Like many other Critical Access Hospitals across the country, we have some serious financial struggles. Those struggles forced us to file Chapter 9 Bankruptcy in the first quarter of 2018 to allow us enough breathing room to restructure.  Our biggest challenge has been “How do we allocate our resources to make sure that we provide the best possible healthcare to our patients while at the same time ensuring that we have the financial ability to pay our bills and continue growing and improving our services to meet patient needs?”  Well, we start by living the motto “Failure is not an option!”  As a very engaged team, we have boosted our efforts to make sure we don’t become a closure casualty like other nearby Missouri facilities – Reynolds County Hospital in Ellington, Twin Rivers Hospital in Kennett and Southeast Hospital of Ripley County in Doniphan.  Incidentally, closures such as this are becoming common in US rural areas where a staggering 85 rural communities have lost their medical facilities since 2010.

ALL of our team members at ICMC are taking strides to make sure that doesn’t happen here.  Some of the major issues we have tackled and accomplished over the past 8 months include:  getting the vote out utilizing yard signs, post cards, town hall meetings, phone calls and over the fence neighborly chats to get a ½ cent sales tax passed;  working with a major pharmaceutical supplier, our banks and our local pharmacies to implement the 340b pharmacy savings program;  utilizing Ameren Missouri grant opportunities to upgrade lighting and current equipment  or to replace outdated equipment – whether structural or medical – and being awarded a federal grant for targeted technical assistance during our re-structure process;  with the help of our auxiliary, we were able to purchase a lawn tractor to perform grounds keeping and snow removal by our employee maintenance team instead of contracting it out; we were able to get our commercial insurance partners to come to the table and re-negotiate our commercial insurance contracts for a more fair cost to revenue ratio;  we’ve updated and upgraded our facility structure, grounds and ER signage through donations and grants – with employees doing much of the work; we’ve submitted grant applications and been awarded  a grant to replace high dollar, worn out major HVAC components.  

We’ve also received grant assistance for various initiatives from our local Edgar Grant Foundation.  Our hospital auxiliary has fundraisers throughout the year to raise money for grounds improvement, equipment, a healing garden pergola for patients and employees alike, free mammograms for those in our county who are under or uninsured, – and even a popcorn machine in our cafeteria for employees and patients to enjoy the aroma and taste of fresh popped corn.  We help families in need through our employee fund that operates strictly through employee donations and fund raisers.  We have community outreach initiatives including a “ladies night out” in October to promote breast cancer awareness, and an after school program for K-8 students to promote health and safety awareness. Our employees hold a winter coat drive for students in our communities who can’t afford coats, a fund drive at Christmas to purchase gifts for the needy and a helping hand program for fellow employees in need.  Our employee events are funded by employee donations – fish fries, chili cook-offs, birthday celebrations, holiday parties, etc.  We are small but mighty – and we seek to do mighty good things for our patients and our communities while keeping our spirits and hopes up at all times.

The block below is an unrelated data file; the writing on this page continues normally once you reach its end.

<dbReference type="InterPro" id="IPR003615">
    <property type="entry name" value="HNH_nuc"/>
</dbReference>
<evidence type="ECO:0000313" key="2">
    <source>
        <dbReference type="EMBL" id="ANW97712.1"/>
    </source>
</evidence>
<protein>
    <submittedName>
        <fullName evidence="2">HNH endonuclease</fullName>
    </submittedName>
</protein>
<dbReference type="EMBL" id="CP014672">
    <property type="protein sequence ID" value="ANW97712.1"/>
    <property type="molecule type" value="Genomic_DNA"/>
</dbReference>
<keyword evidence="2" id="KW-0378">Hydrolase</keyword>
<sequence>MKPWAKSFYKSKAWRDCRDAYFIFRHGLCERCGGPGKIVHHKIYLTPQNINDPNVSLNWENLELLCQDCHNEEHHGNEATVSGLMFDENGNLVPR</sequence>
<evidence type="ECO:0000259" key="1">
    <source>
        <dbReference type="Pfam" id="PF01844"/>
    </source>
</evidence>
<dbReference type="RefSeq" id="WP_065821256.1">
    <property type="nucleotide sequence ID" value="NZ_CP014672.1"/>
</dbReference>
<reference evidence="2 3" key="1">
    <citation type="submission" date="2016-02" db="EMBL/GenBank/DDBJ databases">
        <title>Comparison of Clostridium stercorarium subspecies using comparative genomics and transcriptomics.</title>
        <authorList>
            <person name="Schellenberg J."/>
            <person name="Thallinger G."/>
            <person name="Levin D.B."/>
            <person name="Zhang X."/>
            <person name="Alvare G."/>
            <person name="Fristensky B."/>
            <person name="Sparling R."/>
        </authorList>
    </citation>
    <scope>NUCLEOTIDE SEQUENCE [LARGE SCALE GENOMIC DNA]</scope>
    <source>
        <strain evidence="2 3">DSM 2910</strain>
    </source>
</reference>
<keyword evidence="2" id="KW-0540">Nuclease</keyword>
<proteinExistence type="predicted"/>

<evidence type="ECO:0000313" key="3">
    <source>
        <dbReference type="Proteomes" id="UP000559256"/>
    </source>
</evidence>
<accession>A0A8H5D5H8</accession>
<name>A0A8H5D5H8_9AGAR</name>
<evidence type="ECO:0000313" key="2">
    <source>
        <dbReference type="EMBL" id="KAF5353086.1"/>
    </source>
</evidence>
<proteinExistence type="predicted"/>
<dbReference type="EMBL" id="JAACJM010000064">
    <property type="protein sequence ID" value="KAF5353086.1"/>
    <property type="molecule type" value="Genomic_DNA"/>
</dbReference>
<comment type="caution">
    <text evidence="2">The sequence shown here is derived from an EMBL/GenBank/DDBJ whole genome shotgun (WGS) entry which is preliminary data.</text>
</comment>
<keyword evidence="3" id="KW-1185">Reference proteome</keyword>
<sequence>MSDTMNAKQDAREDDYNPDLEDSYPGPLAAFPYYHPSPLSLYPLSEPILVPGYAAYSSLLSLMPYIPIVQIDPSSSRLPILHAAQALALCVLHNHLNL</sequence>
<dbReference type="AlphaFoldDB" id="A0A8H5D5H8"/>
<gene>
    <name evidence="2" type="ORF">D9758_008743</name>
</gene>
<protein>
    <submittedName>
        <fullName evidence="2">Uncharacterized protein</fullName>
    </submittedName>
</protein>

We ask that you give us serious consideration as entrants and contenders in your contest.  We have so much more that we want to do and need to do to meet our 5-year goal – to be one of the top 100 Critical Access Hospitals in the country. . . . . . We can do it, we know we can!

Yes, this place is lovely, in the valley so deep,

And our community commitments we intend to keep,

So we have miles to go before we sleep, yep miles to go before we sleep.


(Taken from the Robert Frost Poem “Stopping by Woods on a Snowy Evening”)